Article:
Sony swings to profit; to sell PC ops, spin off TV ops


Sony (SNE) swung to a net profit of ¥27B ($257M) in FQ3 from a loss of ¥10.8B a year earlier but surprisingly forecast a loss for the year due to a major restructuring.

Revenue rose to ¥2.41T from ¥1.95T.

Operating profit +95% to ¥90.3B, beating consensus of ¥71.9B

Sony intends to spin off its flagship TV business, which has lost $7.5B over the past decade, into a separate wholly owned unit by July this year.

Sony has also agreed to sell its struggling Vaio PC business to restructuring specialists Japan Industrial Partners, although Sony will initially retain a 5% stake in the unit.

In addition, Sony intends to cut 5,000 jobs by the end of the year as part of a plan to save ¥100B a year in fixed costs.

The company will take take restructuring charges of ¥70B this FY, up ¥20B from a forecast in October. As a result, the firm projects a fiscal-year loss of ¥110B after earlier predicting a profit of ¥30B.

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Comments (11)
  • mitrado
    , contributor
    Comments (2033) | Send Message
     
    That's what corporations get from the globalized slavery economy. They need to sell at a loss... or not sell at all. Is it really worth it?! I hope so.
    6 Feb 2014, 05:50 AM Reply Like
  • sa_member_756157
    , contributor
    Comments (1364) | Send Message
     
    Sad truth is that with cheap foreign labor in the states, even "US-based" companies will make a profit at deep discount pricing. That's why the discount stores are doing so well, like TJMaxx..
    6 Feb 2014, 11:29 AM Reply Like
  • stevemkiidub
    , contributor
    Comments (252) | Send Message
     
    Not sure Samsung or Apple would know what your talking about. Sony is straddled with costs that they need to shake.
    6 Feb 2014, 07:58 AM Reply Like
  • rasanders22
    , contributor
    Comments (612) | Send Message
     
    Too bad. I like my Vaio.
    6 Feb 2014, 08:46 AM Reply Like
  • Captain Pike
    , contributor
    Comments (890) | Send Message
     
    After computers and TV are gone what's left?
    6 Feb 2014, 10:01 AM Reply Like
  • mitrado
    , contributor
    Comments (2033) | Send Message
     
    Games, Smartphones, Headsets, Music, Movies, Insurance, Banking...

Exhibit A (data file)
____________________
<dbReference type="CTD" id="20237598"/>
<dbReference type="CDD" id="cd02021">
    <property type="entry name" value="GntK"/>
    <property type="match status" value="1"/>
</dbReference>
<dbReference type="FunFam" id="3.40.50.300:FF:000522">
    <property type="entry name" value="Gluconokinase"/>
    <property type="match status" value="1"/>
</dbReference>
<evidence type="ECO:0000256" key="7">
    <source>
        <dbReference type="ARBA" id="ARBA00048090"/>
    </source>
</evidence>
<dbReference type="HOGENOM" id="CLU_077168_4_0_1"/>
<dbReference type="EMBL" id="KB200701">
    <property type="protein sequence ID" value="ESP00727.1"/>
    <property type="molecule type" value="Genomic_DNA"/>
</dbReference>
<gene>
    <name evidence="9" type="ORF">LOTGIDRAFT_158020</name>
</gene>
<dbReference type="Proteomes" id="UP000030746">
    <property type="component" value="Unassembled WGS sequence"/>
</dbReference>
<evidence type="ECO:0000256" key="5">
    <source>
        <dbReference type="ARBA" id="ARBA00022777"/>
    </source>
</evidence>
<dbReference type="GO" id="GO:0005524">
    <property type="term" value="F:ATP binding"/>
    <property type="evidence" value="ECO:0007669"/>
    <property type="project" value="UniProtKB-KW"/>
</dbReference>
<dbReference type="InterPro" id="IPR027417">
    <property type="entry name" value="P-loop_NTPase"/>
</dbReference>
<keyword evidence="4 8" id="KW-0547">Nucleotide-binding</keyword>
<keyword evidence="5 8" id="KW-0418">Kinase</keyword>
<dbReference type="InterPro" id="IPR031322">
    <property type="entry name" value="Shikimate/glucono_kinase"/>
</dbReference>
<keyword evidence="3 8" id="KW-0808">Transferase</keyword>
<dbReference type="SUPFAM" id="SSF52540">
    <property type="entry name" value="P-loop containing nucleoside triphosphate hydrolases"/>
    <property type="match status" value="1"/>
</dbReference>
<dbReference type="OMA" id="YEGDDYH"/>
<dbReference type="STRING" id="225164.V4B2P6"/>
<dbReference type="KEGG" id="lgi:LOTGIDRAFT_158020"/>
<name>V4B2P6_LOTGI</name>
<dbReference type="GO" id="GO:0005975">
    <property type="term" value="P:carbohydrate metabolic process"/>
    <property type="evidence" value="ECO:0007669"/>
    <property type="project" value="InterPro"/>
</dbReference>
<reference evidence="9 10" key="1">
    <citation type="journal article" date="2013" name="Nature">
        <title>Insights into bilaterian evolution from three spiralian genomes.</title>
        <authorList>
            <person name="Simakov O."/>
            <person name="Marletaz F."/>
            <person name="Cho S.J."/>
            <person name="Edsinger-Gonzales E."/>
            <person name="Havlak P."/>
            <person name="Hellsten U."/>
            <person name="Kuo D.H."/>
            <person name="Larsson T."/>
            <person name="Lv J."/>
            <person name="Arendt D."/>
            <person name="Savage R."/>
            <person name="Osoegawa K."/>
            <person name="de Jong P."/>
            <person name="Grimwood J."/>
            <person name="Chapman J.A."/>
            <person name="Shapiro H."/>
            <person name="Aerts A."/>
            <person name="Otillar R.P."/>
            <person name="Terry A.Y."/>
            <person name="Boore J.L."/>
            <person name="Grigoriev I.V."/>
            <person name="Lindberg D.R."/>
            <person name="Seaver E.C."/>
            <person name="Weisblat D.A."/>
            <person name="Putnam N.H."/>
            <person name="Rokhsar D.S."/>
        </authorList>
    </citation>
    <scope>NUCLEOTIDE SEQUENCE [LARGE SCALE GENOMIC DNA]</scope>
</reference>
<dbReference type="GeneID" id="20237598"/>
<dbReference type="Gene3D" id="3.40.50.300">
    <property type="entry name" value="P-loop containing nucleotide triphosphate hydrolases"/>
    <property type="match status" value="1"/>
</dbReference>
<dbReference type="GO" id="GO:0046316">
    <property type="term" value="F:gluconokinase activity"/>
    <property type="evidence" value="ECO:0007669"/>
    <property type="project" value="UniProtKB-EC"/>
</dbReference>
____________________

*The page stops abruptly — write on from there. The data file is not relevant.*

6 Feb 2014, 10:25 AM Reply Like
  • BornIn87
    , contributor
    Comments (111) | Send Message
     
    Check out their alpha-series cameras. Phenomenal.
    6 Feb 2014, 11:08 AM Reply Like
  • Captain Pike
    , contributor
    Comments (890) | Send Message
     
    Thanks guys, I incorrectly assumed playstation was part of "computers". So they still got that, a branchless banking operation and insurance that I did not know about. The others are a little too irregular or passe. I recently bought a walkman, but I am rare customer for that, they are far behind in the crowded smartphone market and music seems a tough business these days.
    As for their camera's, again passed by tech, I'll take the nokia lumia 1020 41 megapixel camera/phone. ........... Tough times for their segments.
    6 Feb 2014, 01:13 PM Reply Like
  • shiftdsme
    , contributor
    Comments (3) | Send Message
     
    Audio, Photography, Video Games, Semiconductors, Sony Mobile, Sony Computer Entertainment (mostly Playstation), Sony Pictures, Sony Music, Sony Financial Services
    6 Feb 2014, 02:06 PM Reply Like
  • Rwong8200
    , contributor
    Comments (161) | Send Message
     
    For years Sony sold the most expensive TV they had a infrastructure built for high cost. The technology improved Sony no longer had a edge. Today Samsung, Sharp and LG make better products and sell for the same or less. Don't really know where Sony will go maybe if they hadn't spent all that money on Michael Jackson?
    6 Feb 2014, 10:23 AM Reply Like
  • jakoba
    , contributor
    Comments (345) | Send Message
     
    Based on a google trends search for «vaio» suggests that the product saw gradual popularity up until 2009. Then it saw a significant decline over the next three years, before largely «stabilizing» in mid 2012. It is interesting that this corresponds with the super strong Yen. It is possible that the problem has mostly been about the Yen which made Samsung and other brands more popular because they could sell at lower prices (or put more/better technology in a similar device for the same cost). Between 2008 and 2012 the Yen strengthened by 50% against the Won, US dollar and Euro.

     

    Similarly the term "sony" on Google trends also stabilized mid 2012 after several years of decline.

     

    One can set up a chart for SNE from 1978 until today and compare with S&P 500 and see they followed each other more or less 100% over time - up until 2010. Then something obviously happened. And that something was likely mainly the super strong Yen.
    6 Feb 2014, 10:54 AM Reply Like
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